Monday, March 17, 2008

Shepherd's Pie

Did you remember to wear green today? I sure did.

Our family found out just how Irish we are in the last few years, since some thirteenth cousin thrice removed researched selected branches of our family tree. We may act Norwegian most of the time, but that’s just the way we roll.

Does anyone know the reason we celebrate St. Patrick’s Day? Who was this man? And why is it okay for someone to pinch you if you aren’t wearing green? How many holidays do we celebrate simply for the turkey and candy and beer, without knowing why we are celebrating? I feel silly sometimes not knowing what’s up, but I was never very good in History class. I would rather concentrate on what’s happening today, and not reflect on the past unless it was an event that really affects me, and helped to shape who I am or will be in the future.

Past events can certainly affect our lives, but only in the way that we let them. I have a tendency to think most things happen for a reason, even if it seems insane. If I didn’t I wouldn’t be able to make it through some of the stuff I have. But no matter what trying things I have been through, everything seems to work out in the end, and if it doesn’t kill me, it just makes me stronger.

The same can be for you.

I see friends struggling with jobs and homes and children, and I try to convince them that things can be really good, if we let them. And have a ton of patience. We never know what our friends are going through, but we can surely use our experiences to help them and give them advice. You can choose to let things get you down, or be strong and figure out how to get through it with your wits intact.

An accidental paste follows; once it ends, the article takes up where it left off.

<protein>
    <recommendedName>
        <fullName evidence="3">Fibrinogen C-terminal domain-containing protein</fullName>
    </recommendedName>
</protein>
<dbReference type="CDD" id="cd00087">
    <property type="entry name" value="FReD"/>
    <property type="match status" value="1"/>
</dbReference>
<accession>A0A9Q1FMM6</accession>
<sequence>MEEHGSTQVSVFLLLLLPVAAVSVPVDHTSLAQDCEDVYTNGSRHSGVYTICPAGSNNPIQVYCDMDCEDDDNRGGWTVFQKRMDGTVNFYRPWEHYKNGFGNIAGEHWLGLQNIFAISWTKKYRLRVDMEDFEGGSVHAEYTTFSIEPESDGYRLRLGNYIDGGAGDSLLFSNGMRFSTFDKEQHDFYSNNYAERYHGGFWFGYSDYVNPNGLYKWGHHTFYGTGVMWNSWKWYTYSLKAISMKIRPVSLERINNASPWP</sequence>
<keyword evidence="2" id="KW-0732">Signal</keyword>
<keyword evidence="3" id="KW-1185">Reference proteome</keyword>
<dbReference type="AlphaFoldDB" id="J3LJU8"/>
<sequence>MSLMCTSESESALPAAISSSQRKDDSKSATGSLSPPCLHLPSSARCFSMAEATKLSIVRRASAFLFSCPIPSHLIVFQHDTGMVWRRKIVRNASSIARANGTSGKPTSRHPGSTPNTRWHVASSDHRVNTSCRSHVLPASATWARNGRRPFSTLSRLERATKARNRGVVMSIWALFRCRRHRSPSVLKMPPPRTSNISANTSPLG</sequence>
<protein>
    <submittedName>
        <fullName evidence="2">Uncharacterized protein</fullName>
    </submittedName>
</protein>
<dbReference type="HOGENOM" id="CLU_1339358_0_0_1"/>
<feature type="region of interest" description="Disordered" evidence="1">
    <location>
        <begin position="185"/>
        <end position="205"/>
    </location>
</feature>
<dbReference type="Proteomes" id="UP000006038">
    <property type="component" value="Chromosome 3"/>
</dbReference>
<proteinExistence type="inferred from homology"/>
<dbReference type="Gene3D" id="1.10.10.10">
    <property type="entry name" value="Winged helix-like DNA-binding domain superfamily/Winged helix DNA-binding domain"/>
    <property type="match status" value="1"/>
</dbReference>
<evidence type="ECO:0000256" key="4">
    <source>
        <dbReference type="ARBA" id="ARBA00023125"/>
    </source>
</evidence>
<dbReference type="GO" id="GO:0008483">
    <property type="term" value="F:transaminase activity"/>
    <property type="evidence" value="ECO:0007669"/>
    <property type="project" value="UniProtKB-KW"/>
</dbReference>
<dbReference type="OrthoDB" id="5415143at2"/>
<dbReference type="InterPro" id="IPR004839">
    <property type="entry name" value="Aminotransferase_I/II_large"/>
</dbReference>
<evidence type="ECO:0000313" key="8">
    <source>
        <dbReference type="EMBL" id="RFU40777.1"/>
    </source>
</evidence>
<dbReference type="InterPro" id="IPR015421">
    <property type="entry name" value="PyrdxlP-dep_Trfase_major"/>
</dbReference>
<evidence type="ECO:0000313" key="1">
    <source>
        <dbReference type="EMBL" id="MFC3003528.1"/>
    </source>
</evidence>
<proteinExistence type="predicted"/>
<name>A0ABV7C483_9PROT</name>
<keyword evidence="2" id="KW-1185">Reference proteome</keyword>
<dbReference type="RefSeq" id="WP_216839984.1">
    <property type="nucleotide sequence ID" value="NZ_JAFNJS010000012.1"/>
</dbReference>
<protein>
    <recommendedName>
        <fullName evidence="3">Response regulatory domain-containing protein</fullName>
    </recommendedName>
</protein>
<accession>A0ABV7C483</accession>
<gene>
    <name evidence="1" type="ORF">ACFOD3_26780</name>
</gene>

St. Patrick’s Day is a day when you wish people good luck and good fortune. So I wish that to all of you, today and every day.

I won’t be making any corned beef and cabbage for dinner, but I might have a green beer, hopefully while Riley tells me what he learned about St. Patrick in school.


I got to talking to one of the gals at work about what Irish dish I should make, and though I don't think I will make this tonight, this recipe for Shepherd's Pie is my favorite, and my family's favorite too. There are shortcuts you can take, like buying prepared mashed potatoes (Country Crock makes excellent ones) or instant in the box, using a jar of gravy, but I find it tastes the best when you follow all the steps to the T. Or close to it.

Shepherd's Pie

2 pounds potatoes, such as russet, peeled and cubed (I like Yukon Gold)
2 tablespoons sour cream
1 large egg yolk
1/2 cup cream, for a lighter version substitute vegetable or chicken broth
Salt and freshly ground black pepper
1 tablespoon extra-virgin olive oil
1 3/4 pounds ground beef or ground turkey
1 carrot, peeled and chopped
1 onion, chopped (I buy the frozen chopped onions)
2 tablespoons butter
2 tablespoons all-purpose flour
1 cup beef stock or broth
2 teaspoons Worcestershire
1/2 cup frozen peas
1 teaspoon sweet paprika
2 tablespoons chopped fresh parsley leaves , or 1 tsp. dried

Boil potatoes in salted water until tender, about 12 minutes. Drain potatoes and pour them into a bowl. Combine sour cream, egg yolk and cream. Add the cream mixture into potatoes and mash until potatoes are almost smooth.

While potatoes boil, preheat a large skillet over medium high heat. Add oil to hot pan with beef or turkey. Season meat with salt and pepper. Brown and crumble meat for 3 or 4 minutes. Add chopped carrot and onion to the meat. Cook veggies with meat for 5 minutes, stirring frequently.

In a second small skillet over medium heat cook butter and flour together for 2 minutes, stirring constantly. Whisk in broth and Worcestershire sauce. Thicken gravy for 1 minute. Add gravy to meat and vegetables. Stir in peas.

Preheat the broiler to high. Fill a small rectangular casserole with meat and vegetable mixture. Spoon potatoes over meat evenly. Top potatoes with paprika and broil 6 to 8 inches from the heat until potatoes are evenly browned. Top casserole dish with fresh chopped parsley (or mix dried parsley into the potatoes before topping meat mixture. Serve.

We eat this dipped in ketchup or HP sauce, which is a steak sauce that comes from a far away land. If you can find it, get a bottle, it's yummy.